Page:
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Effects of E. coli endotoxin on rat plasma angiotensin converting enzyme activity in vitro and in vivo.

Authors: Deitz, DM  Swartz, KR  Wright, M  Murphy, E  Connell, RS  Harrison, MW 
Citation: Deitz DM, etal., Circ Shock. 1987;21(1):23-9.
Pubmed: (View Article at PubMed) PMID:3028670

Angiotensin converting enzyme (ACE), a glycoprotein, is found in high concentration in pulmonary capillary endothelial cells. Several investigators have studied the relationship between various direct and indirect pulmonary insults and ACE activity and in some cases have found conflict. In an attempt to clarify this relationship we have examined the effect of endotoxin on rat plasma ACE activity in vitro and in vivo. We used the synthetic ACE substrate 3H-BPAP and the assay described by Catravas and Gillis [J Pharmacol Exp Ther 217:263-270, 1981]. In vitro, a statistically significant concentration-dependent reduction in ACE activity was demonstrated (p less than .005). In vivo an intravenous dose of endotoxin (20 mg/kg) alone resulted in no significant change in plasma ACE activity. However, the combination of intravenous endotoxin (20mg/kg) and mild hemorrhage (5-10% of blood volume) caused a statistically significant reduction in plasma ACE activity by 15 min as compared to control rats with hemorrhage only (39% vs. 66%, p less than .005). This reduction persisted at 30 and 60 min. However, by 180 min ACE activity was no longer statistically different from control values. We have demonstrated an acute reduction of plasma ACE activity in the endotoxemic rat that appears to be dependent on the amount of circulating endotoxin and the presence of mild blood loss.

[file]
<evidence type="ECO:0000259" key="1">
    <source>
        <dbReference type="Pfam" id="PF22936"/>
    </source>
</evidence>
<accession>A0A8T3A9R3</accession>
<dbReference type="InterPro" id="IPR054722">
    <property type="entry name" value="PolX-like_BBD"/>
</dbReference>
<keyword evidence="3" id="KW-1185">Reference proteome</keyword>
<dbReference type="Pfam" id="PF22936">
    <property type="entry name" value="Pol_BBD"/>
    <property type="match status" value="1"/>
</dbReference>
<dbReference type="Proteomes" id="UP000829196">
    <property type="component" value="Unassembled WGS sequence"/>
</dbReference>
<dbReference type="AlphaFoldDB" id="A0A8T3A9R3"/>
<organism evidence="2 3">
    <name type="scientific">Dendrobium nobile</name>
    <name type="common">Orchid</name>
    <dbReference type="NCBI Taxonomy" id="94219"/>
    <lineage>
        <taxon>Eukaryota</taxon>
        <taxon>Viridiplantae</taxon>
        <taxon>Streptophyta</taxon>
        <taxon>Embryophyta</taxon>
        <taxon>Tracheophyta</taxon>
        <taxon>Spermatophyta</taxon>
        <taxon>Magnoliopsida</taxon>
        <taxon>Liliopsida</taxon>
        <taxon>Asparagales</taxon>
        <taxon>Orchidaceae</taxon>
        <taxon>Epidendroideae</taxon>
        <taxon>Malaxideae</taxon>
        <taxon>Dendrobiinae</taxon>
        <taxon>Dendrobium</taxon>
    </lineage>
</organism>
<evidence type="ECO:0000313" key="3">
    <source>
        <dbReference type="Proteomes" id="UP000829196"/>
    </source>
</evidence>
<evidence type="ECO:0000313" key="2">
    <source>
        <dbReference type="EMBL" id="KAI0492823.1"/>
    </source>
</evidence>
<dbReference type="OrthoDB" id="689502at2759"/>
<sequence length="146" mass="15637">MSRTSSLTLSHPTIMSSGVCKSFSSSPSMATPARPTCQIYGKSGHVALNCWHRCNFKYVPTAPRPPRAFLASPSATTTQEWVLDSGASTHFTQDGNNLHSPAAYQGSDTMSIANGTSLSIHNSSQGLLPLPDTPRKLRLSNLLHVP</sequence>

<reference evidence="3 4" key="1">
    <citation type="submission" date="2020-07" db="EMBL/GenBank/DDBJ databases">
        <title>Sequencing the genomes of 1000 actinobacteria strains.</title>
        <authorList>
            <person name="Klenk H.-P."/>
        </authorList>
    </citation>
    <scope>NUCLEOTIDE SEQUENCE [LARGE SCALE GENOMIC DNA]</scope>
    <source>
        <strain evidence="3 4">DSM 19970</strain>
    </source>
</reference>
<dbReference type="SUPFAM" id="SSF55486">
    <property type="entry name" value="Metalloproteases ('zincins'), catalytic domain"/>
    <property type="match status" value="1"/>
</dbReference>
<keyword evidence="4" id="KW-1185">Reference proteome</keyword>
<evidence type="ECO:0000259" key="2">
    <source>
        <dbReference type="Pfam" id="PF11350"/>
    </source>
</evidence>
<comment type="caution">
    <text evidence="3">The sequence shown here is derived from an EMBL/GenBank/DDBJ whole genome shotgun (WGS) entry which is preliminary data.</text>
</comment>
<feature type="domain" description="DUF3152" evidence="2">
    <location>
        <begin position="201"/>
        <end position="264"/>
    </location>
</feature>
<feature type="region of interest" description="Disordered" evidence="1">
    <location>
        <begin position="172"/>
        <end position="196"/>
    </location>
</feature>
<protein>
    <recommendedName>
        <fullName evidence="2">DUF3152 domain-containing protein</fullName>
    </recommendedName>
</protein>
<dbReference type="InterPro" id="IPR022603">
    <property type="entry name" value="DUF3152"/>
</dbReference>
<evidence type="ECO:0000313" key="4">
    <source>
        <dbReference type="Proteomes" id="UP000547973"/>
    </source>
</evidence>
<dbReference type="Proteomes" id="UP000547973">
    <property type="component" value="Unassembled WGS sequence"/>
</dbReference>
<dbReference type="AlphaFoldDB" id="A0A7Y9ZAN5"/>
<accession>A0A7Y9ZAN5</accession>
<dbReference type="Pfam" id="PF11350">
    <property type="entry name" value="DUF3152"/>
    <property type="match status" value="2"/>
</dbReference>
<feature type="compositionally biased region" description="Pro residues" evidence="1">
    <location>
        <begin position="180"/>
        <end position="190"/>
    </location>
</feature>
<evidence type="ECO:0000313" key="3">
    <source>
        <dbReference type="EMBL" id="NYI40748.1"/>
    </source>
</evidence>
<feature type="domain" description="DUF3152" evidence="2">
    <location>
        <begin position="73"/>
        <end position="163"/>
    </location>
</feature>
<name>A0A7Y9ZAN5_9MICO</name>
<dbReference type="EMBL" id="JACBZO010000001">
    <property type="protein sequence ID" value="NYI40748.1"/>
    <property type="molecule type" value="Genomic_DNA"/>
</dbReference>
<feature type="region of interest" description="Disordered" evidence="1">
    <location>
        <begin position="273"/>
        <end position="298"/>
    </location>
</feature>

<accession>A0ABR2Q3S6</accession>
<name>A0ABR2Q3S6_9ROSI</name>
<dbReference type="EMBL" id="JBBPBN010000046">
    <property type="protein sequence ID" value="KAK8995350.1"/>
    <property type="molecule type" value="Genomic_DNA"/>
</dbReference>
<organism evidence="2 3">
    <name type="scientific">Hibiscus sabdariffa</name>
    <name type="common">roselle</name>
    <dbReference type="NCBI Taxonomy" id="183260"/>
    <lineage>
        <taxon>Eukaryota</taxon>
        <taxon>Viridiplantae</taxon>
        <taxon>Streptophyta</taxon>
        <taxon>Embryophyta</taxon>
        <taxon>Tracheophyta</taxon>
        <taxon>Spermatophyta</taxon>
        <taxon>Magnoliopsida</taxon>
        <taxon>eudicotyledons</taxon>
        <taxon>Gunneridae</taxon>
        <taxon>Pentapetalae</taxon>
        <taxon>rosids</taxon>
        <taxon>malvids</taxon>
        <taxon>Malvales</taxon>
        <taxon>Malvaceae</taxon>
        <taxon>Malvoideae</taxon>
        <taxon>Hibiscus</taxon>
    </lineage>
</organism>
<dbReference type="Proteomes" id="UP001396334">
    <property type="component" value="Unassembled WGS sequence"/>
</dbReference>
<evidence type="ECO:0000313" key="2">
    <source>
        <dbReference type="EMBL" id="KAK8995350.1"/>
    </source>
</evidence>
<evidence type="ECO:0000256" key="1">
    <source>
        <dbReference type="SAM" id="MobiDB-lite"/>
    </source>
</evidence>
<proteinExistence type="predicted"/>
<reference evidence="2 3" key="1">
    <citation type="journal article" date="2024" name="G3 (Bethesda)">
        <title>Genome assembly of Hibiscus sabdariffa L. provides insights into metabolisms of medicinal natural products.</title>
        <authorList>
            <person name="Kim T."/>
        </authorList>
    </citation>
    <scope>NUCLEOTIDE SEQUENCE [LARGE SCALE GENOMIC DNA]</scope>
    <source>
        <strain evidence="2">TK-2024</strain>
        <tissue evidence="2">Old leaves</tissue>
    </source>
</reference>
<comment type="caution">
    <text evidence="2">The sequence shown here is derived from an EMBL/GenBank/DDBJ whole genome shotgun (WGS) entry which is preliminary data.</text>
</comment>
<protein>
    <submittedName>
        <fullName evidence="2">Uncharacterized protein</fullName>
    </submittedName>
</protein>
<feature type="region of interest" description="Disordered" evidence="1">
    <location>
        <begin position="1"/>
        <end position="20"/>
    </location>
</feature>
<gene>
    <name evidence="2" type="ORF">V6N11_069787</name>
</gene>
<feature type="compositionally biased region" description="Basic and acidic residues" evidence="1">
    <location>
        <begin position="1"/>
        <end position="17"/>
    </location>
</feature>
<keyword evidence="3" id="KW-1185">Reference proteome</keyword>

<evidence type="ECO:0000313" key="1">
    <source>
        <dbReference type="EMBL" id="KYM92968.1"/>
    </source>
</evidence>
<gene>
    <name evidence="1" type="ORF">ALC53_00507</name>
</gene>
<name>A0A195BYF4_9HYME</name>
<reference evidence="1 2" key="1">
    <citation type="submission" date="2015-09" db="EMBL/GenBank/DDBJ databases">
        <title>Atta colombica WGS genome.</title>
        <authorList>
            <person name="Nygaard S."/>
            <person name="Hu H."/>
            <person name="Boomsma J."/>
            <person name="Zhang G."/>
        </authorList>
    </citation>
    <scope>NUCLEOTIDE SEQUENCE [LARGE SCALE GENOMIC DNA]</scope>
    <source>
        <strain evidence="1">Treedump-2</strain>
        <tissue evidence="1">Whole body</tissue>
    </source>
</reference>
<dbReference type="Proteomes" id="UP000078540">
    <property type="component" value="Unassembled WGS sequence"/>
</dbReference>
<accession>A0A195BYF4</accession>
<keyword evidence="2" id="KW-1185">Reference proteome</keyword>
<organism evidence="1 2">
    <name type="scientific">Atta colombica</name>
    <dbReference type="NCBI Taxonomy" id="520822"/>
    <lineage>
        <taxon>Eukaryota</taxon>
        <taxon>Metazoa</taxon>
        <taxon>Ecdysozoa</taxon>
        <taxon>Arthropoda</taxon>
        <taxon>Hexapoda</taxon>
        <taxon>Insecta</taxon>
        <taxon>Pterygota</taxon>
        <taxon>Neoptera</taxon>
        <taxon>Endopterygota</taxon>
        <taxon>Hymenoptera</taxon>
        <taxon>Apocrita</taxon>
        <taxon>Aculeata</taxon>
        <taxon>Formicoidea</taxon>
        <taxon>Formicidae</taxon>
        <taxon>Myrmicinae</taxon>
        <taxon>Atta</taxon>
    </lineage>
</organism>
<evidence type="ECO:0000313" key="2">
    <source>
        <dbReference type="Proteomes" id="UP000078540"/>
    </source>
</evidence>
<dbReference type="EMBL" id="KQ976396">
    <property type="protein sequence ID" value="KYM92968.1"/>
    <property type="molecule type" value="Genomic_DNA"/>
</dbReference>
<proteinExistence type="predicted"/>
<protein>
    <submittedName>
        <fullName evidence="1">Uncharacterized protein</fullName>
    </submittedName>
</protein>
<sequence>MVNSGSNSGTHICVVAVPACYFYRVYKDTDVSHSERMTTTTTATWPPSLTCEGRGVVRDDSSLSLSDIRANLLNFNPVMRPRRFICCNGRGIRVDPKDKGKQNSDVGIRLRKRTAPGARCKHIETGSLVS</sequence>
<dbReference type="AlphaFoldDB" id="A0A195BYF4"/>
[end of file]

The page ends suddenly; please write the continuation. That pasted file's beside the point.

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RGD Object Information
RGD ID: 8142370
Created: 2014-01-30
Species: All species
Last Modified: 2014-01-30
Status: ACTIVE


RGD is funded by grant HL64541 from the National Heart, Lung, and Blood Institute on behalf of the NIH.